12
$\begingroup$

Tree width measures how close a graph is to a tree. Several NP-hard problems are tractable on graphs with bounded tree width. If a problem remains NP-hard on trees then tree width cannot save us. This was the motivation behind one of my previous questions asking for NP-hard problems on trees.

There are several directed versions of tree width measuring how close a directed graph is to a directed acyclic graph (DAG). What are some directed problems that remain NP-hard on DAGs ? A directed problem makes essential use of the directions of the edges. For example, hamiltonian path is a directed problem whereas vertex cover is not. One of the answers to my previous question gave a general recipe for generating problems that are hard on trees. Is there such a recipe for DAGs ?

$\endgroup$
7
$\begingroup$

This only aims at partially answering the first question of the post:

What are some directed problems that remain NP-hard on DAGs ?

In [1], a few natural problems on directed graphs are given that remain NP-hard on DAGs. The motivation of the paper is to find a "good" treewidth-like measure for digraphs. They argue that the drawback of many measures for digraphs is that they are constant for DAGs, but many directed counterparts of natural problems remain NP-hard on DAGs. For more on this topic, see also [2] and the references of these papers.

[1] Robert Ganian, Petr Hlinený, Joachim Kneis, Alexander Langer, Jan Obdrzálek, Peter Rossmanith: On Digraph Width Measures in Parameterized Algorithmics. IWPEC 2009:185-197. Full version

[2] Robert Ganian, Petr Hlinený, Joachim Kneis, Daniel Meister, Jan Obdrzálek, Peter Rossmanith, Somnath Sikdar: Are there any good digraph width measures?. IPEC 2010, to appear. arXiv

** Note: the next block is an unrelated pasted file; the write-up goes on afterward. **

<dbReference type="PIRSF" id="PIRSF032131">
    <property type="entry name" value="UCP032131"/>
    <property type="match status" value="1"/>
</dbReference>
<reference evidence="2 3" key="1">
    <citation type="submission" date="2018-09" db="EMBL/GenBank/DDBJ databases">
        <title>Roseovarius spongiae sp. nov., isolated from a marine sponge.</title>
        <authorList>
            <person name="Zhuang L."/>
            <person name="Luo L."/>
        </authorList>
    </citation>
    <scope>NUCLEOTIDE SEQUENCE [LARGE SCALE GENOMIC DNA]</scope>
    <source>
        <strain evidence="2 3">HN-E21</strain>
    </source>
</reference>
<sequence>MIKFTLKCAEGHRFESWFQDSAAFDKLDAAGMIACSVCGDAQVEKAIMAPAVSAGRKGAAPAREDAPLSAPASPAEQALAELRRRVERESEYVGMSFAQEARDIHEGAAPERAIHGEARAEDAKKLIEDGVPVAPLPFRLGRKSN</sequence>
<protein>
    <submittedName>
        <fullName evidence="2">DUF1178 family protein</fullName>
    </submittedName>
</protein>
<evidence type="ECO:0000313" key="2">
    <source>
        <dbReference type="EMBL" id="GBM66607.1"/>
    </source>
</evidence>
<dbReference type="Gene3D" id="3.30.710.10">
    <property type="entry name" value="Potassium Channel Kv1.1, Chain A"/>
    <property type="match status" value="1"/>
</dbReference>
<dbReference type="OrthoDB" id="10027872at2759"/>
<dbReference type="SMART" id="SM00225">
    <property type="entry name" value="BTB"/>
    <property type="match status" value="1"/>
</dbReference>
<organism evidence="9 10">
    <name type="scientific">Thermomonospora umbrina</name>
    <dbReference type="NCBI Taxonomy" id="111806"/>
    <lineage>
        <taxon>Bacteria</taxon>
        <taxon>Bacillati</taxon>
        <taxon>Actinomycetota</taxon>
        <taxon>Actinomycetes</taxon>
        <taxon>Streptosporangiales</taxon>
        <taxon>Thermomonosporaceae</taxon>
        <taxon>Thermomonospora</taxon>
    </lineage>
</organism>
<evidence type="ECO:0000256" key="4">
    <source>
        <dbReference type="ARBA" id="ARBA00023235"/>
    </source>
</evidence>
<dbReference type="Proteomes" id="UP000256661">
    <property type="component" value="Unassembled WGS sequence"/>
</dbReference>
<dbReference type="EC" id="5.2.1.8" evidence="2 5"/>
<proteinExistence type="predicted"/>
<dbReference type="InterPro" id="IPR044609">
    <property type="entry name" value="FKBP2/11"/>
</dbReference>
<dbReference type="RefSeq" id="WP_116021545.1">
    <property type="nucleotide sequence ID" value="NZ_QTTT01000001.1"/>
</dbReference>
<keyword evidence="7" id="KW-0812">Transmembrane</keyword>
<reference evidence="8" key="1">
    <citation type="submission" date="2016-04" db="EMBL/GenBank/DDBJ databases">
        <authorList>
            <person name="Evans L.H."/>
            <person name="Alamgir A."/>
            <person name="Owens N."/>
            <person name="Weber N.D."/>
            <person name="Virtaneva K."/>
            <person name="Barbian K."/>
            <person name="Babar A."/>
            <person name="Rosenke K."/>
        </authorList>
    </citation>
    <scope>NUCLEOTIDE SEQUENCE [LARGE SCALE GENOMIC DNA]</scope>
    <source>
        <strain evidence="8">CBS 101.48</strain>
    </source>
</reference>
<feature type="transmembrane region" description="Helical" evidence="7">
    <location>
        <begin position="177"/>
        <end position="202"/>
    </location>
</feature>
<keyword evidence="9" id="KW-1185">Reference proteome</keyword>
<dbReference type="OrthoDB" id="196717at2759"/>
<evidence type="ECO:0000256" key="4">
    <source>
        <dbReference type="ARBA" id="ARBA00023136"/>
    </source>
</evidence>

$\endgroup$
6
$\begingroup$

Several routing problems are known to be NP-hard and even hard to approximate to polynomial factors in DAGs. These include problems such as maximum edge-disjoint paths and congestion-minimization. See the papers by Andrews, Chuzhoy, Khanna, Zhang and others for more pointers.

$\endgroup$
1
$\begingroup$

From the logic point of view, evaluate a MSO formula is NP-hard on DAGs. For example, $\varphi:=\exists C_1 C_2 C_3 [\forall x (C_1 x \lor C_2 x \lor C_3 x) \land \bigwedge_{i=1,2,3}\forall x,y(\neg C_i x \lor \neg C_i y\lor \neg E(x,y))]$ says graph G can be 3-colored. And for any undirected graph $G$, we can directed its edges to get a DAG $G'$, and change all $E(x,y)$ in $\varphi$ to $E(x,y)\lor E(y,x)$. Now we have $G\models\varphi\iff G'\models\varphi'$.

$\endgroup$
  • $\begingroup$ It seems that this problem is not using the directions of the edges. I am looking for directed problems. $\endgroup$ – Shiva Kintali Oct 5 '10 at 7:53
  • $\begingroup$ @Shiva: Why does this not meet your criteria for a directed problem? $\endgroup$ – András Salamon Oct 5 '10 at 14:08
  • $\begingroup$ @András : Graph coloring cares about the presence of an edge (u,v). It does not matter if the edge is directed from u to v or from v to u. On the other hand, Hamiltonian Path uses the directions of the edges. It is possible to change the directions of some edges and convert an YES instance into a NO instance. $\endgroup$ – Shiva Kintali Oct 5 '10 at 19:18
  • $\begingroup$ @Shiva: So you want a property that is expressed by a formula that isn't symmetric (invariant under permutation of variables)? $\endgroup$ – András Salamon Oct 6 '10 at 5:49
  • $\begingroup$ @András : Exactly. $\endgroup$ – Shiva Kintali Oct 6 '10 at 7:33
1
$\begingroup$

The famous OPEN[8] problem from list of Garey and Johnson is beyond P, but open to be proved to be NP-C. That problem is on DAG. Each round you can delete at most three vertices which do not have incoming edge. Decide whether all the vertices of the DAG could be deleted in K rounds? OPEN from 1970s.

$\endgroup$

Your Answer

By clicking “Post Your Answer”, you agree to our terms of service, privacy policy and cookie policy

Not the answer you're looking for? Browse other questions tagged or ask your own question.